Why Do So Many Countries Struggle To Succeed With Semiconductors?

With how much of our world relies on semiconductors, it’s surprising how challenging they are to manufacture. One might think that by now, every country would be able to manufacture and produce these technological marvels. However, even in 2023, there are only a handful of locations that are able to produce semiconductors at a large enough scale to be practical.

Taiwan happens to be an obvious example, as are South Korea and Japan. However, in recent years, even the United States and China have taken the field more seriously. Last year, President Biden signed the “Chips for America” legislation, that set aside over $50 billion in subsidies for homegrown semiconductor research.

At the same time, U.S. restrictions are also causing China to grow its own semiconductor industry. That said, it will be a while until either country can match established players like Taiwan.

Why is that? Let’s find out.

Capital and Investment Challenges

A key reason that so many countries find it hard to manufacture semiconductors on a large scale is sheer cost. It is far more cost-effective to order from plants like TSMC than to attempt to create a similar manufacturing hub.

The amount of financial resources it takes to set up not just the manufacturing plant, but also the supply chain is tremendous. If you guess a figure, it’s probably higher. Some sources estimate that a fully self-sufficient local supply chain will need a minimum of $1 trillion.

The manufacturing equipment is in the millions, and equipment like EUV scanners can be as expensive as $350 million each. When you realize that a manufacturing plant will need hundreds of such pieces of equipment, you understand the sheer amount of capital needed.

The Expertise and Infrastructure Needed

The raw quality and precision of silicon wafers are also something that requires significant attention. Why is this difficult? Well, semiconductor manufacturing occurs in several stages. Accuracy and precision are critical for each stage. A single error can damage the entire chip and even lead to it being trashed. As a result, technicians need to have the highest level of experience.

Their understanding of concepts in advanced chemistry and engineering has to be top-notch. For instance, compounds like NF3 play a critical role in the manufacturing process. Engineers need to have a solid understanding of the NF3 Lewis structure, among other aspects.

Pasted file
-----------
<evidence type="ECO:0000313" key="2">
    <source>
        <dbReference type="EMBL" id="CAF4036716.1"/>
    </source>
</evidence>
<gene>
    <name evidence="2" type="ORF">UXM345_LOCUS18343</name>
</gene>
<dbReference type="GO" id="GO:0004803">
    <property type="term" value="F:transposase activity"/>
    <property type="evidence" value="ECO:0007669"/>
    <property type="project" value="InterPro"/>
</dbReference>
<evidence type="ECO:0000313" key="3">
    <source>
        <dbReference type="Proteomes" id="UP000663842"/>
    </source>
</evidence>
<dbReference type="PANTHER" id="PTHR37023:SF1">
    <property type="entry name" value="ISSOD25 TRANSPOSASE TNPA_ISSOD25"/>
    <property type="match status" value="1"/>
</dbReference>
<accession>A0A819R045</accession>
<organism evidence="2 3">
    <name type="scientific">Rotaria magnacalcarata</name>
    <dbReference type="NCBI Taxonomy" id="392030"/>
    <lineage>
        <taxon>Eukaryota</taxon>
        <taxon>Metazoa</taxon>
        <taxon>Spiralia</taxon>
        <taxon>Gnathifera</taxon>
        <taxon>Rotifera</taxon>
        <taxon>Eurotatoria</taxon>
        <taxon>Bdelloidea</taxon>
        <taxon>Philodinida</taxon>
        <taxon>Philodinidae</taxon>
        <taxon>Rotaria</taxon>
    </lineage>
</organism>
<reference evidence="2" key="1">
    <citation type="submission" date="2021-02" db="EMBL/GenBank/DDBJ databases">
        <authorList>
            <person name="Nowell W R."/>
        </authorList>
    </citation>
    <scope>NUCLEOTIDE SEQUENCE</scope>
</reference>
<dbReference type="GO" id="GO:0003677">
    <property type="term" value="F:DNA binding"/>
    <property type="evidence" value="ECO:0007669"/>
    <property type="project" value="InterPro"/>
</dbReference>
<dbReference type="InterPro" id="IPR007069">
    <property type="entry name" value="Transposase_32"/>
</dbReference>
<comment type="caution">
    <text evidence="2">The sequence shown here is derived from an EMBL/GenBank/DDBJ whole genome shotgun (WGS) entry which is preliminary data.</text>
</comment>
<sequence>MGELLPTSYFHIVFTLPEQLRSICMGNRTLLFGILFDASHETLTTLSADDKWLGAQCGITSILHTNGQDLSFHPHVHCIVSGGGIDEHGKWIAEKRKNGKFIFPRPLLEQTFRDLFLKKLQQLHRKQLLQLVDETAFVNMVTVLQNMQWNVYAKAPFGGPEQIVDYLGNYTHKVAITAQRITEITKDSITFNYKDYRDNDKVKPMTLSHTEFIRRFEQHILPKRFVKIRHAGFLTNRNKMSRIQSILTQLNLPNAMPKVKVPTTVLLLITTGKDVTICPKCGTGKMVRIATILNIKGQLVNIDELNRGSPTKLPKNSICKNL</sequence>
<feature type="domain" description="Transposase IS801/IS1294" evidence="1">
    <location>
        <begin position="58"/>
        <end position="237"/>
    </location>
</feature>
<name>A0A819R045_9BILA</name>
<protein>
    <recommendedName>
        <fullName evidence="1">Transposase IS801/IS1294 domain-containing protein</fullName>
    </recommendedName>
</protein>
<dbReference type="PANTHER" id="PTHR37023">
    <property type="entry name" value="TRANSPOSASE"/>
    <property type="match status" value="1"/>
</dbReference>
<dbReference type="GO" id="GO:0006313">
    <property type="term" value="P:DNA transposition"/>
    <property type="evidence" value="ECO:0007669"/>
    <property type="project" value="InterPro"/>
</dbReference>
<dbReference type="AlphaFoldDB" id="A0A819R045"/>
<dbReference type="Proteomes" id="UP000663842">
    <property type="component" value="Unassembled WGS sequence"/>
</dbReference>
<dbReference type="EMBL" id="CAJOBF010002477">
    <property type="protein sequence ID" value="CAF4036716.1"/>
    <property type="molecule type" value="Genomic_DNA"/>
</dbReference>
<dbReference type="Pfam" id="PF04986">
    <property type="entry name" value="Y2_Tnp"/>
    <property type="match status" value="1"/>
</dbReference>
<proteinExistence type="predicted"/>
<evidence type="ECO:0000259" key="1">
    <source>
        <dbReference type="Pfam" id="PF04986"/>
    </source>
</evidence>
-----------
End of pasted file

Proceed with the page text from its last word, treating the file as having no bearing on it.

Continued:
NF3, as Proprep explains, refers to nitrogen trifluoride. It is used extensively in the cleaning and etching of silicon wafers. While there are alternatives like F3NO and chlorine or hydrogen bromide, they may not be as effective as NF3.

Engineers need to be skilled and experienced with lithography, chemical mechanical polishing, and, of course, etching.

The problem is not a lack of skilled engineers. America and China can easily field great talent in every niche. The issue is a lack of infrastructure and a strong enough R&D sector that can make use of said talent.

Other Challenges to Note

Another interesting and particularly concerning problem is Moore’s Law. This refers to Gordon Moore’s prediction that the number of transistors accommodated on a microchip would double every two years. However, figures like Jensen Huang have infamously stated that Moore’s Law is now dead.

In other words, to stop expecting exponential performance increases every two years. There is some truth to this. It is taking longer to double the number of transistors on a microchip. Moore’s Law could, therefore, be amended to a three to four-year window.

A side effect of this challenge is that there is more investment going into finding alternative sources of performance gains. The clearest example would be NVIDIA’s focus on AI-assisted upscaling technology to produce performance boosts that cannot be achieved by pure rasterization.

The rising cost of manufacturing is also a major concern. Inflation, chip shortages, and increased R&D costs are all making it tough for manufacturers to keep costs down.


Thus, we can see that several factors contribute to the difficulty of manufacturing semiconductors. That said, many countries are starting to realize the dangers that come with overly relying on an external source.

This is especially the case when geopolitical tensions can cause sudden disruptions that can create untold havoc. No one wants to find out what the world will look like if Taiwan is annexed by China and its semiconductor plants are either self-destructed or taken over. It’s a smart move for countries with the means to start looking into domestic manufacturing as soon as possible.